As a woman who happens to believe that orgasms are a fabulous gift and blessing from God, I am amazed at how many women callers are willing to give them up to the gods of “I’m tired,” or “I’m annoyed.” Now, anyone can not be in the mood from time to time — that’s natural. However, the denigration of male sexual needs (They are just animals) and the use of sex to punish or control (You didn’t do what I wanted) and inappropriate prioritizing (My work and children take all my energy) are self-centered and self-defeating. I ask my women callers who complain that their husbands are not happy with virtually no sexual intimacy (and, by the way, that’s what the men truly feel about sex with their wives — it’s the ultimate in ‘acceptance and approval’ for them) if they would be satisfied with that profound a rejection and dismissal. They always say, “No, I guess not.” Frankly, too many women treat their husbands as accessories instead of priorities. ” if the food is great at home why go out to a restaurant for fast food?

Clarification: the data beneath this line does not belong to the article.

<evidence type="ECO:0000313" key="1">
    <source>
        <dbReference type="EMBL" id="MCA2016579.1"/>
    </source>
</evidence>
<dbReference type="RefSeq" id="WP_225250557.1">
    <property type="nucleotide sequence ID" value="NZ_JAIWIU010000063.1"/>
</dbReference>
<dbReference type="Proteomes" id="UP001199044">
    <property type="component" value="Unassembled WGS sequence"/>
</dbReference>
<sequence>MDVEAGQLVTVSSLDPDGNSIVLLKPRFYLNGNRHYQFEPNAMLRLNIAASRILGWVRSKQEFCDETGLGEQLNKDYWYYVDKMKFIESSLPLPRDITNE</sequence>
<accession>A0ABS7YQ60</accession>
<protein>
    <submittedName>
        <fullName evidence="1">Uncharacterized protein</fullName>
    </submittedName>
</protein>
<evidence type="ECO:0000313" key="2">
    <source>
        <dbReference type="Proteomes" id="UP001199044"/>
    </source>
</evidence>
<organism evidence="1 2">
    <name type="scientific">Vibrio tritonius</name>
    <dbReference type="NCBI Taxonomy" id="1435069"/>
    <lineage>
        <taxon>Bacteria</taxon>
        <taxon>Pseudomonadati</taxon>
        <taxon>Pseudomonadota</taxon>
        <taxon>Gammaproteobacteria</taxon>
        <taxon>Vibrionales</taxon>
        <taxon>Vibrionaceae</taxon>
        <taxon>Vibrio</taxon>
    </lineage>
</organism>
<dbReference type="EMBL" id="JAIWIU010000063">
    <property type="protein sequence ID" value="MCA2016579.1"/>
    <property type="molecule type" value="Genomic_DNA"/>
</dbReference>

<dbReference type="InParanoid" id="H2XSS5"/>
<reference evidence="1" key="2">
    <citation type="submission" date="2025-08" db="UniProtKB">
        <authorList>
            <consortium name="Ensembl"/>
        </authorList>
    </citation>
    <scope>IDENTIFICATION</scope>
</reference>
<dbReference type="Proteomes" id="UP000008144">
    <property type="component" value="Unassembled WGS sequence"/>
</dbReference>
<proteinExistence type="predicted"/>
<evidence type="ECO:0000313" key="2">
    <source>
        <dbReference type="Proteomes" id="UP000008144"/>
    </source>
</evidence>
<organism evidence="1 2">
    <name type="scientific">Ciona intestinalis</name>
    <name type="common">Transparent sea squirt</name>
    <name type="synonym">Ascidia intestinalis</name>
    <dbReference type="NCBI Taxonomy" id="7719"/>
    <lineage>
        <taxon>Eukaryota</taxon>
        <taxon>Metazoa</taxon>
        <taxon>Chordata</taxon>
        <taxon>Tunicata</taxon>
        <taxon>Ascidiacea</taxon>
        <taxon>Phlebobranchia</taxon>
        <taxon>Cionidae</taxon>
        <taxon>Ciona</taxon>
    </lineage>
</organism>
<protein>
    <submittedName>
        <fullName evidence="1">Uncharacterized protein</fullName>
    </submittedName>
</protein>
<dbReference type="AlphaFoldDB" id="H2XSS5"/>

intimacy is importand… and if a husband is the center of his wifes world wouldn’t she want to prove it to him? Porn is no substatute to their wives bodies…. but mormon women are not brought up to think their bodies once they are married could have any alure to their husbands…. and since their not realy the naked in the living room type(thanks ALANIS MORISSETTE) mormon men tend not to see their wives as naked in times other than the brief and few encounters internet porn has a certain appeal. can you immagine if mormon women when discovering their men on line asked how many minutes/hours they watched porn per night and matched it with naked fun? how long would internet porn hold its allure?